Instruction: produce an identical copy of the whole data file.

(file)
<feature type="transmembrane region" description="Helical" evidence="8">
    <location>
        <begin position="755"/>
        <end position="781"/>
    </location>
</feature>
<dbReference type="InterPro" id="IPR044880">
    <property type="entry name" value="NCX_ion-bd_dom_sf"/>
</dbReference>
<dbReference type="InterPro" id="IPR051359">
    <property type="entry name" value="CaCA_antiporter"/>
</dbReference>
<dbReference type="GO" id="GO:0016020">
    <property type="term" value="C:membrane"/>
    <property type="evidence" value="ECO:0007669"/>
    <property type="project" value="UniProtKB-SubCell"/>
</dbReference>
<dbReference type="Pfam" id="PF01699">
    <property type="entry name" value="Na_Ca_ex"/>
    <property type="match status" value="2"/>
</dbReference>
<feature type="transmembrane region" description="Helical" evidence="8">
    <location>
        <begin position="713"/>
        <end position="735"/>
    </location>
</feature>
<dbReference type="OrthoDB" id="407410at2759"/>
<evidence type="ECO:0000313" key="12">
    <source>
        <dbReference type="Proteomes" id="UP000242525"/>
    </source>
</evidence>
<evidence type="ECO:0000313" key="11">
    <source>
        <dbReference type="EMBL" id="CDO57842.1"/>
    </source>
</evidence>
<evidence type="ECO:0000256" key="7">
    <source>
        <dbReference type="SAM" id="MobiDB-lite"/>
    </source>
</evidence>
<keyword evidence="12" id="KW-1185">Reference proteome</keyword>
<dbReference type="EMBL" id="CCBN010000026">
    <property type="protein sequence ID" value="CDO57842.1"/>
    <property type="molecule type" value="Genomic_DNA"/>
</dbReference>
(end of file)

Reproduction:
<feature type="transmembrane region" description="Helical" evidence="8">
    <location>
        <begin position="755"/>
        <end position="781"/>
    </location>
</feature>
<dbReference type="InterPro" id="IPR044880">
    <property type="entry name" value="NCX_ion-bd_dom_sf"/>
</dbReference>
<dbReference type="InterPro" id="IPR051359">
    <property type="entry name" value="CaCA_antiporter"/>
</dbReference>
<dbReference type="GO" id="GO:0016020">
    <property type="term" value="C:membrane"/>
    <property type="evidence" value="ECO:0007669"/>
    <property type="project" value="UniProtKB-SubCell"/>
</dbReference>
<dbReference type="Pfam" id="PF01699">
    <property type="entry name" value="Na_Ca_ex"/>
    <property type="match status" value="2"/>
</dbReference>
<feature type="transmembrane region" description="Helical" evidence="8">
    <location>
        <begin position="713"/>
        <end position="735"/>
    </location>
</feature>
<dbReference type="OrthoDB" id="407410at2759"/>
<evidence type="ECO:0000313" key="12">
    <source>
        <dbReference type="Proteomes" id="UP000242525"/>
    </source>
</evidence>
<evidence type="ECO:0000313" key="11">
    <source>
        <dbReference type="EMBL" id="CDO57842.1"/>
    </source>
</evidence>
<evidence type="ECO:0000256" key="7">
    <source>
        <dbReference type="SAM" id="MobiDB-lite"/>
    </source>
</evidence>
<keyword evidence="12" id="KW-1185">Reference proteome</keyword>
<dbReference type="EMBL" id="CCBN010000026">
    <property type="protein sequence ID" value="CDO57842.1"/>
    <property type="molecule type" value="Genomic_DNA"/>
</dbReference>